Preparing our houses for the summer break

Uma Campbell writes about how we can be stewards for our environment and still enjoy the holiday season.  She offers us some tips…

Preparing the House for the Holidays

While much of the world might associate the Christmas season with snow and cold weather, Kiwis celebrating the holidays in New Zealand look forward to sun and balmy weather. But while you enjoy the festivities and a meal of perhaps some sliced ham, venison, roast vegetables, and white bait fritters with family and friends, you need to remain a good steward of environment.


Reduce Packaging


If you want to enjoy the festivities of the holidays while reducing the amount of waste you generate, one way to go about this is to use reusable bags as opposed to gift wrapping paper that will ultimately be discarded and clog up landfills. Avoid single-use bags — which have been the subject of much controversy in New Zealand — in favor of the reusable variety. In fact, a poll earlier this year demonstrated that 83% of poll respondents supported doing away with plastic bags, and a Waste Management Institute New Zealand study showed that around two-thirds of people would be in agreement with a plastic bags levy as long as the funds raised were sent to charities. Statistics also show that the number of plastic bags used in New Zealand is 1.6 billion a year, which works out to 348 per person annually. When you consider that a plastic bag is used, on average, for 12 minutes and that each bag requires 1,000 years to break down, you can come to see the importance of using reusable bags more and plastic bags less.

Monitor Use of Appliances

 If you will have a full house during the holidays, you might see a bit of a boost to your energy consumption due to the increased use of appliances. But even in this appliances1area, you can potentially conserve energy if you observe a few simple best practices. For instance, you should be mindful of appliances that you leave on stand-buy. Leaving appliances on standby can actually tack in excess of $100 to your energy utility bills annually. So, if you have televisions, computers, video game consoles, stereos and other such things, plug these things into multi-plug boards in order to be able to turn off everything at the same time as required. If you have installed a heated towel rail, be selective about when you actually use it. If it’s on around the clock, you could end up paying out $170 annually because of the energy consumption. Another thing to specifically pay close attention to is the second fridge scenario. Some people have more than one fridge, and this can be useful if you have lots of family and guests over for the holidays, but it could cost your $200 annually to operate it if the second fridge is non-energy efficient. It might make sense to get rid of the second fridge or perhaps to replace it with a more energy efficient one.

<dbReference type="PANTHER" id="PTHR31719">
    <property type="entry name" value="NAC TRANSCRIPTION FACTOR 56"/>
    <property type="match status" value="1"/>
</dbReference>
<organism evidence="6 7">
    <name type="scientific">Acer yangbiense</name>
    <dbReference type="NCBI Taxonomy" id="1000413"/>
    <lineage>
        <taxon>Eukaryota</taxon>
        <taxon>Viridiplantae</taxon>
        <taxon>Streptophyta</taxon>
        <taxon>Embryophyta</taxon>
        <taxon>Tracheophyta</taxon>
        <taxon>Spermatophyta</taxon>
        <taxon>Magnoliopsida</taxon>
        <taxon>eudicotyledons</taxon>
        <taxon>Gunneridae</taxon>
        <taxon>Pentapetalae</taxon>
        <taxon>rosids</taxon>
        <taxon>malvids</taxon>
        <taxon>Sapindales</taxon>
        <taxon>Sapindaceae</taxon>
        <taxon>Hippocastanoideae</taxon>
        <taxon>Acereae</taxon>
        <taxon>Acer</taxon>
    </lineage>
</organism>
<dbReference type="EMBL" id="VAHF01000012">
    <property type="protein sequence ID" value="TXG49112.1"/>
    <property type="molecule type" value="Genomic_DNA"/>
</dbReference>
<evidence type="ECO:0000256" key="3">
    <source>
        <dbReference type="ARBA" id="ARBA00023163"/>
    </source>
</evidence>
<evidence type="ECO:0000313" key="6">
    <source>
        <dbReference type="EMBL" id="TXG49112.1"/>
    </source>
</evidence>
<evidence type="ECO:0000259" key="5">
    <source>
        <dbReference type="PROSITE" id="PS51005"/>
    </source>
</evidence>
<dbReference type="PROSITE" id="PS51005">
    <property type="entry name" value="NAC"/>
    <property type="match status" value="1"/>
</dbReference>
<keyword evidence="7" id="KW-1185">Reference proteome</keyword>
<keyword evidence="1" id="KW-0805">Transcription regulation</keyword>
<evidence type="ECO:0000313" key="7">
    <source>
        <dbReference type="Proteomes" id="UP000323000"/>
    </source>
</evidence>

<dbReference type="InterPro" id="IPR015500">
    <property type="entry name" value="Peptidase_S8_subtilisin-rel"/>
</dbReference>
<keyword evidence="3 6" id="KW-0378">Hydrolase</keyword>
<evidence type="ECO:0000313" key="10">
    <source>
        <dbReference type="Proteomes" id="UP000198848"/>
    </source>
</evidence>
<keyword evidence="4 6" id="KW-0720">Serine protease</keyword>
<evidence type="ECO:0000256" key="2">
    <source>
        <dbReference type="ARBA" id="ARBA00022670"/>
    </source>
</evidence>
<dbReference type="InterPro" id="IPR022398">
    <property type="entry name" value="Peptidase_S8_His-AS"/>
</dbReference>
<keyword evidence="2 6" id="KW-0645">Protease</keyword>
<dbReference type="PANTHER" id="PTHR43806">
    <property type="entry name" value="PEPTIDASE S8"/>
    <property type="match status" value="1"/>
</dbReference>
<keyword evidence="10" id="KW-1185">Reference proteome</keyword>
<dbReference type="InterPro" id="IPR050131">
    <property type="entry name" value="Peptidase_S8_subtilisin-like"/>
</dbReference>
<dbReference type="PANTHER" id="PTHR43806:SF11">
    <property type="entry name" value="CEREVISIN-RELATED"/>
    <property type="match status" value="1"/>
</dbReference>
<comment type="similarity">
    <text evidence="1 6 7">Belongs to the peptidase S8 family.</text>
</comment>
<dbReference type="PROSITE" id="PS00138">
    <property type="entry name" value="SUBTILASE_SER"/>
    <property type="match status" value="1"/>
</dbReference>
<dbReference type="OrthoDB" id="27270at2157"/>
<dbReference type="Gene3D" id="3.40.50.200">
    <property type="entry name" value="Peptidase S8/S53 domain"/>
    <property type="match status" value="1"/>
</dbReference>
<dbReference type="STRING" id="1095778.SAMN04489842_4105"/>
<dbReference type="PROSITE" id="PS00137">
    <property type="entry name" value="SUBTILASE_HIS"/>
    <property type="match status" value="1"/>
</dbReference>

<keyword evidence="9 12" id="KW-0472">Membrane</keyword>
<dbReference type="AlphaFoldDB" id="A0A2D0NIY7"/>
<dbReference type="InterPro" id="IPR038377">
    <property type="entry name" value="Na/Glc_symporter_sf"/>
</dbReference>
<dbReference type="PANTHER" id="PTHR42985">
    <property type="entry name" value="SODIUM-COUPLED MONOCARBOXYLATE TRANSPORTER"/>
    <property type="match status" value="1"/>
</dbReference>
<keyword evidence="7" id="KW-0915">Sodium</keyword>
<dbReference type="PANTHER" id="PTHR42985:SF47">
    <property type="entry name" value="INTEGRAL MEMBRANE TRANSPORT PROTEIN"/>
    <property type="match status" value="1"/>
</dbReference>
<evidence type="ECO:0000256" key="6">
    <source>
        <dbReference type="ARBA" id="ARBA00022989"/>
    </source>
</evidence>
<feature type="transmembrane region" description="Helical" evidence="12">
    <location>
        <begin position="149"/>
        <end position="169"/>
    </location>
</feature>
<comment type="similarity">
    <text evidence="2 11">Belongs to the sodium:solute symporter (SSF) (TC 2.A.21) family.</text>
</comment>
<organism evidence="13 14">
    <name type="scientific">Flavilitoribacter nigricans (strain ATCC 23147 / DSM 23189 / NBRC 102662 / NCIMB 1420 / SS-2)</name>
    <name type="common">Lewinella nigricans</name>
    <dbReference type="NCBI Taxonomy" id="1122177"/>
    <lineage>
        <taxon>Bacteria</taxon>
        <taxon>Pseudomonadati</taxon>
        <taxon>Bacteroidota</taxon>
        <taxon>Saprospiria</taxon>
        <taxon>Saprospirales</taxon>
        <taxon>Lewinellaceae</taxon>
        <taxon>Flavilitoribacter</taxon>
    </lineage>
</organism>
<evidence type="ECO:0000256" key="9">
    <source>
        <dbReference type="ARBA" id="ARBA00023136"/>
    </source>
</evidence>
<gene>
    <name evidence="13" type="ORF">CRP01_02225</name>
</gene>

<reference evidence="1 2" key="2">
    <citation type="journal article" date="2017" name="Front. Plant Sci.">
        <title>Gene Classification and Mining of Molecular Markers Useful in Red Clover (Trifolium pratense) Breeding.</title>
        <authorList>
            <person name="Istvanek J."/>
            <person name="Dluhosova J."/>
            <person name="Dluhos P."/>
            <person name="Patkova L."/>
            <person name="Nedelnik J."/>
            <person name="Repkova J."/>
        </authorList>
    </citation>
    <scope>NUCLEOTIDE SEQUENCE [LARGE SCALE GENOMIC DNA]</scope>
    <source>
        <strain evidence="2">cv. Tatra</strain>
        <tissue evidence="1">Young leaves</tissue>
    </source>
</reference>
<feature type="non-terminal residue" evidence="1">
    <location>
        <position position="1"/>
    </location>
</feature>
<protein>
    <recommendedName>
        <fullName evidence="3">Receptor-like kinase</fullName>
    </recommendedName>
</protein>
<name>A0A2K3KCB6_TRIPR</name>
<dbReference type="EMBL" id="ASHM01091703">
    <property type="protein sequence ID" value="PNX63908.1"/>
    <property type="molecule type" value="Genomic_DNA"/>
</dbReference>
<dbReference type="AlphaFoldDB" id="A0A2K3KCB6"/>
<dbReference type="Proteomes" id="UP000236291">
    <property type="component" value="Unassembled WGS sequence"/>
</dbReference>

Water Use

Having more people over at your home during the holidays will likely result in the use of more water, and this increased use can have a dramatic impact on your utility bill. Fortunately, there are some things you can do to conserve on water during the holidays. If you reduce shower time, for instance, you can definitely realize cost savings. Consider that a quarter-hour shower costs approximately $1, and a five minute shower costs approximately $0.33. With these water-use estimates, you can get a feel for how much you can potentially save if people shave off time from their regular shower routine. When it comes to washing clothes, you can also use cold water washes rather than hot water washes. Using hot water can take up as much as 10 times more electricity than washing the same load of clothes with cold water. Also remember to wash full loads rather than partially full loads to maximize your energy use.